Receiving a diagnosis of diabetes means there is a problem with your body’s ability to manage the blood glucose (sugar) levels due to ineffective insulin manufacture and dispersal by the pancreas. When you eat, your body breaks down the food into glucose which the cells use for fuel or energy. The insulin your body produces helps to move the glucose from the blood into your cells.
If you have type 1, type 2, or gestational diabetes (which can occur during pregnancy), your body may either not make enough insulin, is unable to use the insulin effectively, or exhibits both problems which leads blood glucose levels to rise higher than normal. Blood glucose levels higher than normal is called hyperglycemia.
Types of Diabetes
Pre-Diabetes is also commonly called borderline diabetes when blood glucose levels are higher than normal but not yet high enough to be diagnosed as diabetes. Pre-Diabetes puts one at a higher risk of complications such as having a stroke or heart attack, and increases the risk of developing type 2 diabetes. Approximately 37% of adult Americans are estimated to have pre-diabetes. Lifestyle changes such as weight loss, eating a healthier diet, and increasing your activity level may prevent or delay a type 2 diagnosis.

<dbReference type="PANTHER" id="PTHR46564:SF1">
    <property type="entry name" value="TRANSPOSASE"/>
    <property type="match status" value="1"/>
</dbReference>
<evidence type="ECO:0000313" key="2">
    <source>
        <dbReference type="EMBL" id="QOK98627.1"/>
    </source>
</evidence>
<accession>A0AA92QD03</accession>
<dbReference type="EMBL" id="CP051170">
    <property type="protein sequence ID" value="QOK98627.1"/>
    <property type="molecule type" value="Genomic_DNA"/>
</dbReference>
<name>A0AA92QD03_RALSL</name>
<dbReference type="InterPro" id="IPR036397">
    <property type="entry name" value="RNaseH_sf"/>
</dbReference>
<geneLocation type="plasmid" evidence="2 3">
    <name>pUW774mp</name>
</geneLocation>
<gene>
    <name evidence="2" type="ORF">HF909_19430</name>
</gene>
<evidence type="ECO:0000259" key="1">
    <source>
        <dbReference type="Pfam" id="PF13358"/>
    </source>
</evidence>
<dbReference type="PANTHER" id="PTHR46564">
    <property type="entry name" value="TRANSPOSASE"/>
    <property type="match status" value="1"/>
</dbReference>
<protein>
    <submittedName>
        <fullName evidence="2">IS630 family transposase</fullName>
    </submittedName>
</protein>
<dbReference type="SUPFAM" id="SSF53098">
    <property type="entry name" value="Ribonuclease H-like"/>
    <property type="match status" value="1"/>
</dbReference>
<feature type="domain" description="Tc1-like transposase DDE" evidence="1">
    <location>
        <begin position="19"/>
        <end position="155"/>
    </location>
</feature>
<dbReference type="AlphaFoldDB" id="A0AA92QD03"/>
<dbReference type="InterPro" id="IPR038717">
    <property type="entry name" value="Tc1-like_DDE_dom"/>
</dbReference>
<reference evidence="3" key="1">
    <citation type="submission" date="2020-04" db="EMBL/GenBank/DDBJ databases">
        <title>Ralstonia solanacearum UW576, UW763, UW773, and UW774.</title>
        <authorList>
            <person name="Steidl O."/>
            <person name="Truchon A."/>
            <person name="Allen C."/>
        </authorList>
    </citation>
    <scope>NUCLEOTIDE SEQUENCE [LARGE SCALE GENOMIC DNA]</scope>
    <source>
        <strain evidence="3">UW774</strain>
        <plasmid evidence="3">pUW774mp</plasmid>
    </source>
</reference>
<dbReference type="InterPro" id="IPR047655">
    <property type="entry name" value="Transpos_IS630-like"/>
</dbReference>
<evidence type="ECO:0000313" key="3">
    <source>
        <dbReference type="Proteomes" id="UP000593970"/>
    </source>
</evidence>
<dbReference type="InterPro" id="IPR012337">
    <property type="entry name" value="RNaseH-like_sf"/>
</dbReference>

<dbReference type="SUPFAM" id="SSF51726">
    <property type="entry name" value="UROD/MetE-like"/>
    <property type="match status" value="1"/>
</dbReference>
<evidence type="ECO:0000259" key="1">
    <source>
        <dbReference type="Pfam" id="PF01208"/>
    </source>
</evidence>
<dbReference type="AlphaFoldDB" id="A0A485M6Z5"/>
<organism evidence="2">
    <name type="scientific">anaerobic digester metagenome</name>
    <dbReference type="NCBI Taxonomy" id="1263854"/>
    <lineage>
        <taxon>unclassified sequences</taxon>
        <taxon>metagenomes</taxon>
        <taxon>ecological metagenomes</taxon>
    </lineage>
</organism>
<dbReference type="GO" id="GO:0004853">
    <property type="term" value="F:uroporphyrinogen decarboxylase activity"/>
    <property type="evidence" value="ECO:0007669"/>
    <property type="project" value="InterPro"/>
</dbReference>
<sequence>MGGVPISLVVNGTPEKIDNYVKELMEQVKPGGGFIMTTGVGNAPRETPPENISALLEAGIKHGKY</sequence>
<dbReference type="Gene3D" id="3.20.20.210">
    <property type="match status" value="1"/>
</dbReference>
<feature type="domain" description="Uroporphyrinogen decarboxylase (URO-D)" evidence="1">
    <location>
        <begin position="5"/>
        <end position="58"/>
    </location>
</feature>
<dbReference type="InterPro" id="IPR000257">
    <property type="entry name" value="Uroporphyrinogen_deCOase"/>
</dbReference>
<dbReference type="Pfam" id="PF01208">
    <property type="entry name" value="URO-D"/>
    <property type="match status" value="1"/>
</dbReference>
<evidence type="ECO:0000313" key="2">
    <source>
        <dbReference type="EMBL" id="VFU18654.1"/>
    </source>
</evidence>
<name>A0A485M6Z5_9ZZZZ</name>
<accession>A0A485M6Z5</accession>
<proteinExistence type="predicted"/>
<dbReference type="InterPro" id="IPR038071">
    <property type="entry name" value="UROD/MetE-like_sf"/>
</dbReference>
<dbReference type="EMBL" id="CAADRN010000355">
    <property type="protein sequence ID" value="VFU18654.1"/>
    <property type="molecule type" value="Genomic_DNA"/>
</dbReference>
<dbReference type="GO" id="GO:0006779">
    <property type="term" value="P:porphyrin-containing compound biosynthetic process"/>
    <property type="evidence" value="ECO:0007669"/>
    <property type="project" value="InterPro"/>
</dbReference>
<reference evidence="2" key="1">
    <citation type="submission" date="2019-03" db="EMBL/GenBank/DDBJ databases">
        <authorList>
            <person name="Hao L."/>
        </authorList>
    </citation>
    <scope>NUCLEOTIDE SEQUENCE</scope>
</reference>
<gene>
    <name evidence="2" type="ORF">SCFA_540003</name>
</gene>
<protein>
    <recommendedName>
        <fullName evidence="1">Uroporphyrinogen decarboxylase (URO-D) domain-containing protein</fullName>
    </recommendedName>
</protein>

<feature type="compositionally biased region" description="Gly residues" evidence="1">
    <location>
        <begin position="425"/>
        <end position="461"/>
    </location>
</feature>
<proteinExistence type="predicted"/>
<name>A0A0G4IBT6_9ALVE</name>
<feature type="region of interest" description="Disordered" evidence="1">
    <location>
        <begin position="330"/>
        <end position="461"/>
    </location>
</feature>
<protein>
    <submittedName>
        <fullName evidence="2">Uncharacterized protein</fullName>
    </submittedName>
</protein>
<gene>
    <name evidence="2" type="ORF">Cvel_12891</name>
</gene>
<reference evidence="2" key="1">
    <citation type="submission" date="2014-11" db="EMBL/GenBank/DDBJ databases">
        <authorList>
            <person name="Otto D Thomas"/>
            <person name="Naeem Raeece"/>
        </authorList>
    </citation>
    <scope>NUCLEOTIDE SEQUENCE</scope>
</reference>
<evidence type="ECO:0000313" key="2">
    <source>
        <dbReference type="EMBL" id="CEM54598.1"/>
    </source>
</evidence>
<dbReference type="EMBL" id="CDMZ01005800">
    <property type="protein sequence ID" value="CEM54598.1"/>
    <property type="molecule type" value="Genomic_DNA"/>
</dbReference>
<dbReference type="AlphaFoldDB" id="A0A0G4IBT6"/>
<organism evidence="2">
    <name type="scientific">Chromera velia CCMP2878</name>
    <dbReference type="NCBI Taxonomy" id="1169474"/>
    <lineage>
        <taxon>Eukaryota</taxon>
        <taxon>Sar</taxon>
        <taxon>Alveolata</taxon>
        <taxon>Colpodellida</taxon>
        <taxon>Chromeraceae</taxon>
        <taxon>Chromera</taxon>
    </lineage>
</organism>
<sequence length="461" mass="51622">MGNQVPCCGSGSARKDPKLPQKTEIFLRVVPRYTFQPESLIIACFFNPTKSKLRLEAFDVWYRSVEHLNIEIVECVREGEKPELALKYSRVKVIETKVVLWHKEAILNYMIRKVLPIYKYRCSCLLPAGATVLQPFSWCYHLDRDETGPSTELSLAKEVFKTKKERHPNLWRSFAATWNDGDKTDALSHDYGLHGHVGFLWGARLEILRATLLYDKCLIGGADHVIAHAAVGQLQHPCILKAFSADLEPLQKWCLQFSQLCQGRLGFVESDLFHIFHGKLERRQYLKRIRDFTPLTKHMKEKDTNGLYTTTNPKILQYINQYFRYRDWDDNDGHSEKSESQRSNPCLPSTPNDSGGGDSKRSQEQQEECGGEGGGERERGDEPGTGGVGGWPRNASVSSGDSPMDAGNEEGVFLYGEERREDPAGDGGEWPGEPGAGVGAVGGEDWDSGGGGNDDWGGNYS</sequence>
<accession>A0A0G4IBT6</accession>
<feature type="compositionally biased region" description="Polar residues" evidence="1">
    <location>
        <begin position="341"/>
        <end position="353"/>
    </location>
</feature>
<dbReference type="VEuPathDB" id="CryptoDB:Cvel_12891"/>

Type 1 Diabetes can occur at any age but is typically first diagnosed in young people. Type 1 affects about 5% of people in the U.S. and is much less common than a diagnosis of Type 2. With Type 1 your body’s immune system attacks and destroys the cells in your pancreas that manufacture insulin. Without the ability of the pancreas to produce enough if any insulin, the treatment for Type 1 is to take injections of insulin, often several times a day.
Type 2 Diabetes can occur over time when your pancreas is not able to keep up with the demands to produce enough insulin to keep blood glucose levels in the normal range. Type 2 is treated with lifestyle changes, oral medication and insulin. Type 2 typically becomes harder to manage over time and many find that diet and exercise alone are no longer effective in the management of blood glucose levels requiring medications (oral and/or insulin) need to be added to the treatment regime.
Gestational Diabetes is diagnosed during pregnancy around the 24th week. Development of gestational diabetes does not mean you had it before you became pregnant or that you will have it after you deliver your baby. Mothers with this type of diabetes may need to make changes to their eating patterns, increase their physical activity level, and possibly give themselves insulin injections. Continued high glucose levels during pregnancy increase risk factors for both mother and child and needs to be carefully monitored.